Over 50 inspiring girls make up the Uncut Girls’ Club, which meets in a Plan International-supported school in Bonazuria, Ethiopia. Club members are educated on the consequences of Female Genital Mutilation (FGM). From there, they spread the message to their families and communities, empowering their peers and paving the way to ending this harmful practice. These are some of their stories!
“We want to help save other girl from FGM” - Lenteta, 16
“In the past, my girlfriends and I used to chat about when and how our FGM would take place and what kind of a ceremony would follow. Nowadays, we talk about what we can do to end FGM.
“Because FGM is a part of our history and a respected tradition, it was something we girls were looking forward to and wanted to go through – even though we did not know exactly what it meant.”
When Plan International set up the Uncut Girls’ Club at Lenteta’s school, she was not happy about it, as she didn’t think it was a good idea to stop FGM. However, when Plan staff explained to her class the consequences of FGM, she changed her mind and decided to join the Uncut Girls’ Club.
“When my friends and I decided to save ourselves from this monstrosity, we also decided we would have to help save other girls.”
“We are proud we have not been cut” - Dorite, 14
Dorite, 14, has not undergone FGM. Her parents made the decision to spare all their daughters from FGM even before Plan International started spreading information in our village.
Tradition is not always that easy to change, however. Two of her older sisters decided to have the procedure of their own free will. They were afraid that, unless they were cut, they would be bullied and no one would want to marry them. They took on odd jobs to collect the money for the procedure, and the traditional circumciser in their village performed FGM with a razor blade. Their parents were furious and her sisters lived with a neighbor for some time.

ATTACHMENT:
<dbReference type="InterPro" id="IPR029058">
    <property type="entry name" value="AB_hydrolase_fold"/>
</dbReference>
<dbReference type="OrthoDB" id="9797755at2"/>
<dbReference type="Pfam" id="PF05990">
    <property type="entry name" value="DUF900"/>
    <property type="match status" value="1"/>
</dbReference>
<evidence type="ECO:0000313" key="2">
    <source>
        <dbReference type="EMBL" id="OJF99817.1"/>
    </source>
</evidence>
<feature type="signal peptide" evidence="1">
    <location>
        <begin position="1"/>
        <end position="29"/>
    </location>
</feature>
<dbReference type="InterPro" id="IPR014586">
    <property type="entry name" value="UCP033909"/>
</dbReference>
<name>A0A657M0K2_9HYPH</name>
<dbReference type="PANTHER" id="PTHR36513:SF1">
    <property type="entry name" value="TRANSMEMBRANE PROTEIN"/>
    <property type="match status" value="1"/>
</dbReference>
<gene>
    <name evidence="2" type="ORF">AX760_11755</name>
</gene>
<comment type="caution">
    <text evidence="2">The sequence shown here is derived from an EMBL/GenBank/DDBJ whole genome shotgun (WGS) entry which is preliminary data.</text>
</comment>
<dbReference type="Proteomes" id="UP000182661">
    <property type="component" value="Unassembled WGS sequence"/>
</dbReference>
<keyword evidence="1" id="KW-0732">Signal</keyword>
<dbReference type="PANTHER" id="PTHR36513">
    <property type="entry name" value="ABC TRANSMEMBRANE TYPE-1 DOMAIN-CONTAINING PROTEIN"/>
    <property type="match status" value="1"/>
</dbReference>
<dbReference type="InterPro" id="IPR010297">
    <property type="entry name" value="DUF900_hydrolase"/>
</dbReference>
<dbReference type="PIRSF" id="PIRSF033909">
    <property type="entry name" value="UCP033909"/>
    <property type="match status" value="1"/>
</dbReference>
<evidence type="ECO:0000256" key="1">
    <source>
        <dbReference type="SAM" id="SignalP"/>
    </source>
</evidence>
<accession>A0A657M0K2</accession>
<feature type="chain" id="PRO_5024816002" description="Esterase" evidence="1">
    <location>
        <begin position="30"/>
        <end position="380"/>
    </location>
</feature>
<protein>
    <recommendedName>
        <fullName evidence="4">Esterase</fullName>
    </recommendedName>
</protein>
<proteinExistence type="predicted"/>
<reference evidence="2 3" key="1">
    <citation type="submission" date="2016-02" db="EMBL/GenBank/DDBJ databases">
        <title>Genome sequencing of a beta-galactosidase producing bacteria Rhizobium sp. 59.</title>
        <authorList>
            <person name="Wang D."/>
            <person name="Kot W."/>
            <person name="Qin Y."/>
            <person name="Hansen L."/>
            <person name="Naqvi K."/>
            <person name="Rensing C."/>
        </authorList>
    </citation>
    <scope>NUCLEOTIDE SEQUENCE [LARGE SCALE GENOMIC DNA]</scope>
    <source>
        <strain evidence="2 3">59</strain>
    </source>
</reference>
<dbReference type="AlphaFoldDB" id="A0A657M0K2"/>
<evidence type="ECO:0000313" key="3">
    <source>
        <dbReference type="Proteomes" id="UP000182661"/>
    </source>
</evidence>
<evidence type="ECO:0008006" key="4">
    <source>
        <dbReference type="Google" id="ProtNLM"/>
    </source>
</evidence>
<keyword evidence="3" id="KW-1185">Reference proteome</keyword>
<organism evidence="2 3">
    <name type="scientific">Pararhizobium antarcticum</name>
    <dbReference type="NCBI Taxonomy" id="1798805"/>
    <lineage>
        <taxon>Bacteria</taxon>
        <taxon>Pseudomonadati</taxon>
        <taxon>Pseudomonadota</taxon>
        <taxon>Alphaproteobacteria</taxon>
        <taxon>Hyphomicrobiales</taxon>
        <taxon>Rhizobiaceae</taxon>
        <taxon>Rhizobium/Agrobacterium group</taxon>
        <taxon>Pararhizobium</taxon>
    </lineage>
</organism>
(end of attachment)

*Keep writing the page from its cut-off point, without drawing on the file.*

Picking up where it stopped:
“Following our sisters’ example, my little sister and I began planning to go see the circumciser without our parents’ permission. Everything changed when Plan International started the Uncut Girls’ Club at our school. It is a girls-only club that spreads information about the perils of FGM and encourages girls to speak out against harmful practices in their own communities. Now that we know about it properly, we are proud we have not been cut. We speak about the issue to others in our village and warn parents against cutting their daughters.”
Although she now understands how dangerous FGM is, it is not always easy for her now that everyone knows she and some of her sisters are uncut. When they go to get water from the well or when they are walking to school, people make fun and laugh, claiming that they are not clean or obedient.
Despite the difficulties, Dorite says, “I am proud that I have succeeded in inviting many new members to join the Uncut Girls’ Club. I think that, when I grow up, I could be the first female president of Ethiopia.”
“I dare to speak out about the perils of FGM” - Alem, 13
Alem used to be embarrassed to talk about FGM, because the topic was completely taboo in her community. But through the Uncut Girls’ Club, she has gained the courage to see that there is nothing mysterious or respectable in the topic.